Monica Matiri is the founder and director of Workmanship Production Limited, a Kenyan company involved in transporting goods in the East African region. Matiri spoke to How we made it in Africa’s Regina Ekiru on how she has made it in a male dominated field.[hidepost=9][/hidepost]
Tell us more about your company
Workmanship Production Limited owns two trucks that transport goods to East African countries such as Rwanda, Burundi, Uganda, Tanzania and southern Sudan as well as the Southern African Development Community (SADC) markets. We have five full-time employees and at times use up to seven part-time employees, depending on job availability.
As a woman was it easy to fit in the male dominated trucking business?
No. I actually have to work twice as hard. This is not only a male dominated field in terms of business owners but is also quite technical. Respect is earned and this takes time. I believe I am beginning to prove myself from the deals I have been able to make.
This is a very competitive field where large companies, which own more than 100 trucks, call the shots. How do you cope?
We are not taking competition from big multinational companies lying down. Instead, we sub-contract from other truck owners. This has helped us win contracts from big corporations in East Africa looking to transport goods in the region.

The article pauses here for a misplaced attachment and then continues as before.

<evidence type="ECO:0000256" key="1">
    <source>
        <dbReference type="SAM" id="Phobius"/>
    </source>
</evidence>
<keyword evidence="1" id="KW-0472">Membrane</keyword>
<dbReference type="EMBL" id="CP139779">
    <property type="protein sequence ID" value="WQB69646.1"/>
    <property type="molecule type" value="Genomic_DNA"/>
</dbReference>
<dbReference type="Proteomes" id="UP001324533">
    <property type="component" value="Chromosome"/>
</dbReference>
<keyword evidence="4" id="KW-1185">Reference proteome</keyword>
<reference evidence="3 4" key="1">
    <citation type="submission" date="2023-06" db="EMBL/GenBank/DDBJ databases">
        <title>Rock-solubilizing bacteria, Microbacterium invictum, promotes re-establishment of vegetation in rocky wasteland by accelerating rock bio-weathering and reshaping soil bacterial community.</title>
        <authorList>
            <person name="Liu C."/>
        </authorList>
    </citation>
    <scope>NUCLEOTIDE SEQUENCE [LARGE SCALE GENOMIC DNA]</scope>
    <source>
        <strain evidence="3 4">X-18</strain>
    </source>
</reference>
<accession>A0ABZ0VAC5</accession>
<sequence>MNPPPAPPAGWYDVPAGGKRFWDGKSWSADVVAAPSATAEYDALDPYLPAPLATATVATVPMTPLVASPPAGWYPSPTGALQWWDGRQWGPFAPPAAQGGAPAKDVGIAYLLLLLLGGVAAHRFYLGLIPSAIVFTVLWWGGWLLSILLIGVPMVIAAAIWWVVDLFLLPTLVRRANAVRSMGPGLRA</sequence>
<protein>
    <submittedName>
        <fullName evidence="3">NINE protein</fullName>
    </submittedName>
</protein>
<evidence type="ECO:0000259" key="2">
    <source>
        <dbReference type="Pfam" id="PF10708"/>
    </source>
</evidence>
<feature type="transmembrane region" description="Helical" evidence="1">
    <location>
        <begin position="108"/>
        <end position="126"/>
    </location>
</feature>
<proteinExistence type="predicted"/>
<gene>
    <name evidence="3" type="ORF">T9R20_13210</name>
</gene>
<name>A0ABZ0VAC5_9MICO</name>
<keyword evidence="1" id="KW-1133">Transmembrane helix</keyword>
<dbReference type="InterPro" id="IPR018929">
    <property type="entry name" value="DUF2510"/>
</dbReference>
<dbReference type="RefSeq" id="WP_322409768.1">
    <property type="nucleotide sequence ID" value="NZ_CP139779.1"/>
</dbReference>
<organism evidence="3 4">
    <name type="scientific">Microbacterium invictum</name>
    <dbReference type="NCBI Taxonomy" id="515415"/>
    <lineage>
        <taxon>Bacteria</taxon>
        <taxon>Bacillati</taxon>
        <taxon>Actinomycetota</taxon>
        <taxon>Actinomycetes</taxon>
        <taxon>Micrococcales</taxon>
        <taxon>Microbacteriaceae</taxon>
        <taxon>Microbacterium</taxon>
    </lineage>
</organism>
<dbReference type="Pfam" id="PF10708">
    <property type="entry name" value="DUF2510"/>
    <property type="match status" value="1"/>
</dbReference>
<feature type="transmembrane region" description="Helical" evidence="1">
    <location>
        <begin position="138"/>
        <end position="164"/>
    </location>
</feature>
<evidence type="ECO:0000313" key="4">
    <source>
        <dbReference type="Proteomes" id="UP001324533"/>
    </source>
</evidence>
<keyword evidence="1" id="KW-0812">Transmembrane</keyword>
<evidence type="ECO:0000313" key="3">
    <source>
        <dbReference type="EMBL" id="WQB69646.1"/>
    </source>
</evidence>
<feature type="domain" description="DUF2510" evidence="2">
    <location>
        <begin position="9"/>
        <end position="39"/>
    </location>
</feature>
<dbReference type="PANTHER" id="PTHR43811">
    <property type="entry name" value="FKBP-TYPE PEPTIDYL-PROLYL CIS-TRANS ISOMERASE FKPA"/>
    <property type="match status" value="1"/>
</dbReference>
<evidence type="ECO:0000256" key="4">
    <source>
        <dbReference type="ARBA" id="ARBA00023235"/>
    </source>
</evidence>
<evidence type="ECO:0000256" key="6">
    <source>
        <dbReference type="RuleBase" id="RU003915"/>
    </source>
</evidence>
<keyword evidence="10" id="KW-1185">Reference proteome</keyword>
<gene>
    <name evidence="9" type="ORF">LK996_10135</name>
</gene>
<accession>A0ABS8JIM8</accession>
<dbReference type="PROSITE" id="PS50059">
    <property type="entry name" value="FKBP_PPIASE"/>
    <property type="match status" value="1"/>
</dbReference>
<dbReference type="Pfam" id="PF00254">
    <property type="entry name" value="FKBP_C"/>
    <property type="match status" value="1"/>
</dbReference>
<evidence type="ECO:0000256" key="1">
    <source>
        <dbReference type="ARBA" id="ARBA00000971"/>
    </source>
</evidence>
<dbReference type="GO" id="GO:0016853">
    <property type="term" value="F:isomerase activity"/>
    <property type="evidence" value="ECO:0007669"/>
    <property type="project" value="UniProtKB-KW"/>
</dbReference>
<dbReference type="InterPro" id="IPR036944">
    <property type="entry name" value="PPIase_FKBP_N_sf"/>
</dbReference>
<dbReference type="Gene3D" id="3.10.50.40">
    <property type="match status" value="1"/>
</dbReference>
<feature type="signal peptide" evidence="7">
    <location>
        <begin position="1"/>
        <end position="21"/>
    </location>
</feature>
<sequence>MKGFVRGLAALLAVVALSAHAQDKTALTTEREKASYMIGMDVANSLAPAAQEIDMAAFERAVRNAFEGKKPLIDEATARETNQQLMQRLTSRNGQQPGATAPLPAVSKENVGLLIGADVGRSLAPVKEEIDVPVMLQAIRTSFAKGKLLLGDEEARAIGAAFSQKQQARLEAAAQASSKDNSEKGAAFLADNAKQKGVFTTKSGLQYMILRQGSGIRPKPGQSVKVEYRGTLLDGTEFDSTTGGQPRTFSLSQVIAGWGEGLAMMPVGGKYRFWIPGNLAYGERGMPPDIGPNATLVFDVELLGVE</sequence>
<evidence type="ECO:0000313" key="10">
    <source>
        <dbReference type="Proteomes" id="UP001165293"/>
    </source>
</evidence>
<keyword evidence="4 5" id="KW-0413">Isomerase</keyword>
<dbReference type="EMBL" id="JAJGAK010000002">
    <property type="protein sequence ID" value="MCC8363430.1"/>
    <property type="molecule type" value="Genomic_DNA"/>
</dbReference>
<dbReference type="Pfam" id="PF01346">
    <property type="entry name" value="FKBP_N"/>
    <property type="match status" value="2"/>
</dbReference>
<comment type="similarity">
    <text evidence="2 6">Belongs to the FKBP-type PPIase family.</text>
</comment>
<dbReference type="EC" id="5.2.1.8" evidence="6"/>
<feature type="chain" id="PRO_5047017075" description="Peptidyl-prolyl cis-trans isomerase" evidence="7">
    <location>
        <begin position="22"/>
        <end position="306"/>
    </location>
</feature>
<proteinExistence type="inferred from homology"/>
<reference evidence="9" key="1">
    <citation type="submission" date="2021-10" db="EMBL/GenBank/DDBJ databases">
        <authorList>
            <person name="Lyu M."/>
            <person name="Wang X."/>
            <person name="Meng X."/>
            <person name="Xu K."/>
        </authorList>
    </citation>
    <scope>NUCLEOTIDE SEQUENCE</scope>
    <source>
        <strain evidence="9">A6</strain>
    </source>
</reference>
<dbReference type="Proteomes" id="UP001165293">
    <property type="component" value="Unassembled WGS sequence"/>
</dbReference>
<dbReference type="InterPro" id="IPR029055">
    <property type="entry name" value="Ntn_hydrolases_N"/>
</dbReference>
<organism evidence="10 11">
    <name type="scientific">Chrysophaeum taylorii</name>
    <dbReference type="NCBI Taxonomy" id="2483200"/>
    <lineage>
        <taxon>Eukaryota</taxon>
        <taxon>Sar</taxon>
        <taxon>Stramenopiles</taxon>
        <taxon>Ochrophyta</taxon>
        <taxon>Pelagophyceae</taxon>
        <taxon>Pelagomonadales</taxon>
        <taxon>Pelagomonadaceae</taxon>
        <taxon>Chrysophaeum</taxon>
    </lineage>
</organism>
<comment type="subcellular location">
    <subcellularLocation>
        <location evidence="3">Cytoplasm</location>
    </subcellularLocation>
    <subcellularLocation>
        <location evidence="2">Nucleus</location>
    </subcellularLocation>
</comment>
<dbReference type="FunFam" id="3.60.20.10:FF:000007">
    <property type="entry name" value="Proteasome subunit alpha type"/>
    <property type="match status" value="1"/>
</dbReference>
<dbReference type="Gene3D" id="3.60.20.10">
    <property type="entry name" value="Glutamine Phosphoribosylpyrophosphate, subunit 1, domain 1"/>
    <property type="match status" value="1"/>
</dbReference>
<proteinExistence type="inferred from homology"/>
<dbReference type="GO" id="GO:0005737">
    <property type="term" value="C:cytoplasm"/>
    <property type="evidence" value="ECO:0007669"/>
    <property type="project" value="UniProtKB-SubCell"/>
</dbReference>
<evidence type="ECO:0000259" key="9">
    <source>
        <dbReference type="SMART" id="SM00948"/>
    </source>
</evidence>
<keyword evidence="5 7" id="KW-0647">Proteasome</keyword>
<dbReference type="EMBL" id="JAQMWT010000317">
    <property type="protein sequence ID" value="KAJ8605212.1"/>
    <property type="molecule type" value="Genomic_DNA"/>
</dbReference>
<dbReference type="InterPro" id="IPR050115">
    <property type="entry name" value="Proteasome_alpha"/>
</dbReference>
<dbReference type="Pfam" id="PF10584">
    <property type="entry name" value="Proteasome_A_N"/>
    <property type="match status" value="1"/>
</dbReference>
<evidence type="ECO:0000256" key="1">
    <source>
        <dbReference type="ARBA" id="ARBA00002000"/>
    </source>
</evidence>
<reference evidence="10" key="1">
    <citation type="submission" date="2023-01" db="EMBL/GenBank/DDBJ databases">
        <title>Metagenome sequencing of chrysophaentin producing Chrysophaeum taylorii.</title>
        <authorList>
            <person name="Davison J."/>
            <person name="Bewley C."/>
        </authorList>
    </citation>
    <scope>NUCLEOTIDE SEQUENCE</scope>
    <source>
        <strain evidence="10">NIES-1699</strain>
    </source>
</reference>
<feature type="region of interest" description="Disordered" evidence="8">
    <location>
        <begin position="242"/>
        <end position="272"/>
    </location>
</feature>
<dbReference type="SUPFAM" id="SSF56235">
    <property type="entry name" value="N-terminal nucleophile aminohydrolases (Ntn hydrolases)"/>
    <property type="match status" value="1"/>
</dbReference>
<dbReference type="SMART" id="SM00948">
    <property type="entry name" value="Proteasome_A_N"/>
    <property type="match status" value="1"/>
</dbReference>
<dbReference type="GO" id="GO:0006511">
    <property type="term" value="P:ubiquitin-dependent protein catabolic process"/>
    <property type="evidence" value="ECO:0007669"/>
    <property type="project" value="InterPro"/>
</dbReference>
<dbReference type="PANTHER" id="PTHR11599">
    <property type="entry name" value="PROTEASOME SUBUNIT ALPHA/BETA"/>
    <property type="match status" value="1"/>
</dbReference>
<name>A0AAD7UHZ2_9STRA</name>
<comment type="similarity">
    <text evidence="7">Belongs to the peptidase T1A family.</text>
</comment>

Describe some of the challenges you face in running the business?
Financing and external factors such as unpredictable fuel prices are some of the challenges we face. When we get contracts, say for several years, we put into consideration the costs we will incur, including fuel costs. However, when the fuel prices go up it eats into our profits since we cannot go back to our clients and demand a renegotiation. Poor infrastructure in the corridors linking Kenya and its neighbouring countries, and human resource issues such as recklessness among drivers, leading to vehicle damage and downtime as a result, are also sources of concern.
To overcome these challenges I have learnt to be streetwise and sniff for new business opportunities. To avoid running into problems with the authorities, I comply with all statutory requirements and avoid overloading.
Have you always been interested in business?
I have always been enterprising and when the calling came I had to quit employment and venture into business. Fifteen years ago I got my first ‘big cheque’ of Ksh.50,000 from a local supermarket after supplying them with a 2,000 kg corn order. Though I later went into employment, I have always had the passion of going into business.
Any words of advice for other entrepreneurs?
Before you invest ask yourself what is your motivation? For some it is money, for others it is passion. For a few it is both. The harsh reality, however, is that money will trickle in, but what happens when it stops flowing, do you quit? There are high failure rates among business start-ups because entrepreneurs do not undertake research before investing and therefore have no clear strategy. Before you take the leap, know what you are getting into.
What are your future plans?
I would like to have a fleet of 50 trucks and a clearing and forwarding firm. This will give us a competitive edge. We are looking for partnerships that will put us in the league of big transport companies in the region.